The stories did not come out of me in chronological order, but I present them that way because it makes the family’s life trajectory easier to follow. The format just made sense to me. I love the book Olive Kitteridge by Elizabeth Strout. It’s one of my favorites, and I realized I could write this book as a bunch of interconnected stories about one main character, Eli Stoff.

My favorite story in the book is “The Interrogation.” The compassion it exemplifies is something I wish more people were able to express, especially in our typical rush to judge and punish perceived wrongdoing. Was this based on something your dad experienced?

No. That was the third story I wrote. I have always been fascinated by Hitler Youth and I know that not every member—and maybe not even every Nazi Party member—was a true believer in Hitler’s ideology. I know that many young people were coerced into joining and had no choice but to sign up. I also know that my dad was stationed outside of Paris toward the end of the War and his job was to question Germans who were escaping into Paris from what we now know as the Battle of the Bulge. I imagined this soldier, Malcolm, who was not a Nazi supporter, who hated Hitler and the war, and was a troubled young man in a horrible situation. This piece was first published in the Winter 2019 issue of The MacGuffin literary journal.

A lot of what happens in the book struck me as lucky, serendipitous, or the result of chutzpah, sheer gall, in pushing forward. Was that what you intended?

I once heard someone define luck as the intersection of opportunity and preparedness. When I think back to my parents’ lives, sure, they were lucky, but they were also prepared. I wanted to convey that in the stories. My mother was separated from her mom for five years. She and her dad lived in an underground bunker for a year until the Russians liberated their village in 1944. After they were liberated, the two of them returned to their village in Poland because they knew that if their wife and mom—my grandmother—had survived, that’s where she’d go. The three eventually reunited and moved to America. Yet had my mother and her father not gone back to their previous hometown, this could not have happened. Is that luck?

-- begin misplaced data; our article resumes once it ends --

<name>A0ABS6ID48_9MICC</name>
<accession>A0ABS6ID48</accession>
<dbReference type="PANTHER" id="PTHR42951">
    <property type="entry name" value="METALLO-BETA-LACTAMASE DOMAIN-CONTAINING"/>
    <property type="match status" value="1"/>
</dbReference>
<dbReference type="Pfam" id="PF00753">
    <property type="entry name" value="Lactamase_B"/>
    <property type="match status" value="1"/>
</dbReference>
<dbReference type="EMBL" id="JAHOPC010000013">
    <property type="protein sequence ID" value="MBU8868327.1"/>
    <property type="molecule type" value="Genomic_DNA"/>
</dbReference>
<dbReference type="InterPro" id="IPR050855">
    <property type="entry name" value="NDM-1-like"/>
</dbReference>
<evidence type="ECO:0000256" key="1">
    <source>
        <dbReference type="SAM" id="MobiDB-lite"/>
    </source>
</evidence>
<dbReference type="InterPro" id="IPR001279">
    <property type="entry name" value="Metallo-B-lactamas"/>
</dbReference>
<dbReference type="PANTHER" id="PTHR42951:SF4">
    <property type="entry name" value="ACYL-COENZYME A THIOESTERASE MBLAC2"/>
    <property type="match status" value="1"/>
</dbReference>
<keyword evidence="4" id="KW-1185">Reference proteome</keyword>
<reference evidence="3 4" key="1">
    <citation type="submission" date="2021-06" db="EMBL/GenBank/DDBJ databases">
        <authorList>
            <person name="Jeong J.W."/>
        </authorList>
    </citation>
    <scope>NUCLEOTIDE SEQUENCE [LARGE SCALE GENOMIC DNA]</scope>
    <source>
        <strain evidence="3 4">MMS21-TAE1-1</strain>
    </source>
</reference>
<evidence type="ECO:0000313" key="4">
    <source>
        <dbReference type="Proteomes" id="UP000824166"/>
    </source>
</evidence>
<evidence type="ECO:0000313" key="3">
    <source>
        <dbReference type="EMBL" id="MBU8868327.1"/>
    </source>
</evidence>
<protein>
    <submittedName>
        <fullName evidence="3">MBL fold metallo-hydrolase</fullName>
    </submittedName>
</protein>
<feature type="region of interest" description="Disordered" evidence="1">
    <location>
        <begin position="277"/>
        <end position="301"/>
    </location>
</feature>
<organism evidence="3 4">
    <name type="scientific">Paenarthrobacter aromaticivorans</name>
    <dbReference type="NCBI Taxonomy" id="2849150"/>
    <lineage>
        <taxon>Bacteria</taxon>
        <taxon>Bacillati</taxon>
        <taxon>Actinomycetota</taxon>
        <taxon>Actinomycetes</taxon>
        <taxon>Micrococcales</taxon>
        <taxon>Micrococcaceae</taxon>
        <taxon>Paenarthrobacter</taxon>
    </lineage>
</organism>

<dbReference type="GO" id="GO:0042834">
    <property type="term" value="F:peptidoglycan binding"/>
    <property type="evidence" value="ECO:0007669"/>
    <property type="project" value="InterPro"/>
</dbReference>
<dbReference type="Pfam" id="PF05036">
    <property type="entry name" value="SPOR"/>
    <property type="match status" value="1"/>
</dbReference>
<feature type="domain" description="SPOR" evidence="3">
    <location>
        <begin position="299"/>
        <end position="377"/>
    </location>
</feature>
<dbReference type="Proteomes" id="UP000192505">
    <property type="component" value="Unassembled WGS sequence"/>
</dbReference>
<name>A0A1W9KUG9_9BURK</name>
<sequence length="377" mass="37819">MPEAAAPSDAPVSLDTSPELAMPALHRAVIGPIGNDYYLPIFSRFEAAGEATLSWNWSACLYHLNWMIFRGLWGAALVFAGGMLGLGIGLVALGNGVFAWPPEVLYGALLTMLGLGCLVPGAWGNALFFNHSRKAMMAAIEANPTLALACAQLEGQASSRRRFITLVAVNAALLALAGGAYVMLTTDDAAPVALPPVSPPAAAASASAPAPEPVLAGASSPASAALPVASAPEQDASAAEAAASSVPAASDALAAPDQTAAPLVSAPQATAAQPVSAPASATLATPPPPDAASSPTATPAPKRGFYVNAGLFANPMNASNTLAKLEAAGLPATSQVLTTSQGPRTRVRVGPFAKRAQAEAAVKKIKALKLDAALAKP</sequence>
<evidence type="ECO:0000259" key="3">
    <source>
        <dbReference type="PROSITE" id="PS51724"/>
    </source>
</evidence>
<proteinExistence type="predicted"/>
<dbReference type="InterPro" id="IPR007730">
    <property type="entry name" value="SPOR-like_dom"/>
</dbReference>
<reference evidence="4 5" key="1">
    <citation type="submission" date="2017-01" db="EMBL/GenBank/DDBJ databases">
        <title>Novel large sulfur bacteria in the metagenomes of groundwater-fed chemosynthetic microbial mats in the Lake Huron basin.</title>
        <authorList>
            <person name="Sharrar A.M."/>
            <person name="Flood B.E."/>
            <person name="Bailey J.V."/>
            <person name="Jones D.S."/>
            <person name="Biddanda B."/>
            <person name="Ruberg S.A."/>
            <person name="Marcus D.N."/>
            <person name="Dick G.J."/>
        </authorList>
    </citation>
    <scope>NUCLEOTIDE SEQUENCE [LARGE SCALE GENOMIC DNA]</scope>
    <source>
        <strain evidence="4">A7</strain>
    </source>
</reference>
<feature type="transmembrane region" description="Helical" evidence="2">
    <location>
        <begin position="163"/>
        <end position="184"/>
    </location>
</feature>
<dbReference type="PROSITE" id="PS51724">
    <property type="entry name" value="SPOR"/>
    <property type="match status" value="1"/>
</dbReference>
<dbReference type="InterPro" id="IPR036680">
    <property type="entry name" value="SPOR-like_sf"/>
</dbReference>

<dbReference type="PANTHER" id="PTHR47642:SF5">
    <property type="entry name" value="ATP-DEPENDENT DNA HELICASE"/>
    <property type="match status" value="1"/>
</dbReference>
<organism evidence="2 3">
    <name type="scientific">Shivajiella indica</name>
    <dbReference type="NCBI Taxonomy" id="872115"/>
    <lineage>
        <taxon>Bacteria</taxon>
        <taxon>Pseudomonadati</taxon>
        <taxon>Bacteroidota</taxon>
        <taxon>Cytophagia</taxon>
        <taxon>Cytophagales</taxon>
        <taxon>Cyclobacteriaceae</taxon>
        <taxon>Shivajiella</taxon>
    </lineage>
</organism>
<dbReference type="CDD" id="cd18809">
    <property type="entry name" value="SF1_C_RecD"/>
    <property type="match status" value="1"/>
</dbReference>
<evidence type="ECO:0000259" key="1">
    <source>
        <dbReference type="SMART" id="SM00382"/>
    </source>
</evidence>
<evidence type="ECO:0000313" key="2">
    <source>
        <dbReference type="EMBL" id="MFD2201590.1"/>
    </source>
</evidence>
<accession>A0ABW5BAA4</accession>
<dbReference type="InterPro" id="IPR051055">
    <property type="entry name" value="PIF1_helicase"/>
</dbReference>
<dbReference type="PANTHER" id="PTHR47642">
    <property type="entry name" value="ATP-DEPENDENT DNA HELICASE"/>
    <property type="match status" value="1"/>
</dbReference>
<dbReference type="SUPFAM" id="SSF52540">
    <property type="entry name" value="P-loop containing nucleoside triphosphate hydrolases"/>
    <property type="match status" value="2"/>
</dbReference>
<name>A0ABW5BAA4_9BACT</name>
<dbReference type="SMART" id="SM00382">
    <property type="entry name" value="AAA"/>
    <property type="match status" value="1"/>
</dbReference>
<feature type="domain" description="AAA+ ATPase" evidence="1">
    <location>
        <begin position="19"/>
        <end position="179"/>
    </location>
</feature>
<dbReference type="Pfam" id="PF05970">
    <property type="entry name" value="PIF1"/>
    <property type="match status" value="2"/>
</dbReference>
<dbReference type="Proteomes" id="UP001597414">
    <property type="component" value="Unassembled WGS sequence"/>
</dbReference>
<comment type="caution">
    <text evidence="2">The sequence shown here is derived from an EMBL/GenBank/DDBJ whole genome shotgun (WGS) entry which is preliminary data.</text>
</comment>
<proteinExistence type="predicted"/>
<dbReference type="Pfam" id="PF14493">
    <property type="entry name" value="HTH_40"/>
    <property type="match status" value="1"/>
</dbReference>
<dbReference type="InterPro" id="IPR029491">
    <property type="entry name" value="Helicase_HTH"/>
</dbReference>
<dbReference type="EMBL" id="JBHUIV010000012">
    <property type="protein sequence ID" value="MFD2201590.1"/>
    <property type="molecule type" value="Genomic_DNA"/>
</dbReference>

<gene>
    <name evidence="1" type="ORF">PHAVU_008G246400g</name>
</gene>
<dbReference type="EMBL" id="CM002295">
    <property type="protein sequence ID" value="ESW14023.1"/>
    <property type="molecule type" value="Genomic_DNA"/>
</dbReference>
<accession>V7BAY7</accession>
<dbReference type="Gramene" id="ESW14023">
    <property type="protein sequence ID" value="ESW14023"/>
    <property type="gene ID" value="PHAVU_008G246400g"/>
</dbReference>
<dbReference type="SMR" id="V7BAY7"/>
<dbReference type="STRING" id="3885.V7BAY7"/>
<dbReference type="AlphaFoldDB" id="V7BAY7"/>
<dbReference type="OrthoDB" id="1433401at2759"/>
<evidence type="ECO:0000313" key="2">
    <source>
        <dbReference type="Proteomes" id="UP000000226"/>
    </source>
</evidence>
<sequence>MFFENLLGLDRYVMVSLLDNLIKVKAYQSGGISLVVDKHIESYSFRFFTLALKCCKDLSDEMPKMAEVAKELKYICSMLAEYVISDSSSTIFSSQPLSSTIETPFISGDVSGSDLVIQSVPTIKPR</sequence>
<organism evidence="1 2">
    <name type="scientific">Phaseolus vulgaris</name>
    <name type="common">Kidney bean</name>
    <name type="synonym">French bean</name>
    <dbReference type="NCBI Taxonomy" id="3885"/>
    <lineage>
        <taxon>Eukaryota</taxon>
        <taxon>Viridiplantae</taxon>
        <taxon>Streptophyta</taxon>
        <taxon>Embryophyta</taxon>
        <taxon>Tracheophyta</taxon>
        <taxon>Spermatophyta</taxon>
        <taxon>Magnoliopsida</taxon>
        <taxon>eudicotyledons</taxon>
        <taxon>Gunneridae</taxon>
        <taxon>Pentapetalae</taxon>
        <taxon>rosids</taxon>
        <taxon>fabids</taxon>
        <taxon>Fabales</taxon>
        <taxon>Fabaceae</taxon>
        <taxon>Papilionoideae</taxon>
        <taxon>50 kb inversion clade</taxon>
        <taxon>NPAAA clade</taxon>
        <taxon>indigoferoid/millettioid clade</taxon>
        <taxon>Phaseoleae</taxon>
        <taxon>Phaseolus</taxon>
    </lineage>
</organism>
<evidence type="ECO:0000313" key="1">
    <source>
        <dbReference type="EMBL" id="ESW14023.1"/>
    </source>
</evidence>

My dad’s family was saved by a stranger, but people worked hard to make the connections that led to their ability to leave Europe. Luck does not fall from the sky. To some extent, we make our own luck.

Enough has been said about the cruelty of the Holocaust. Some got out, others did not. We know from many true and fictional stories that there was often some kind of intervention that led to a person’s escape—whether it was Oscar Schindler, or those Nazi-resistors who worked in secret to forge documents and escort victims in the dark of night to safety. In both of my parents’ circumstances, someone intervened to allow them to escape—that happened in reality and I tried to build that fact into the fictional telling of each of their stories. For my mother, a Catholic man who worked for her father at their small farm in eastern Poland built a bunker under the barn of his own home, where he hid her and several members of her family. For my father, an acquaintance of his mother’s, who had immigrated to the United States a decade earlier, took it upon herself to beg a wealthy Jewish retailer to take responsibility for him and his parents by signing an Affidavit of Support so they could get out of Vienna in 1938.

None of the characters in the book seem to feel guilty about surviving the war. Is this based on your family’s experience?

My dad was grateful that he got to the US and chose to pay it forward. He always gave back to the community rather than dwelling on what might have been. My mom spoke several languages and volunteered to help others by working as a translator for new immigrants coming in. They both lived in the present and together; they raised two kids and tried to assimilate, to become Americans.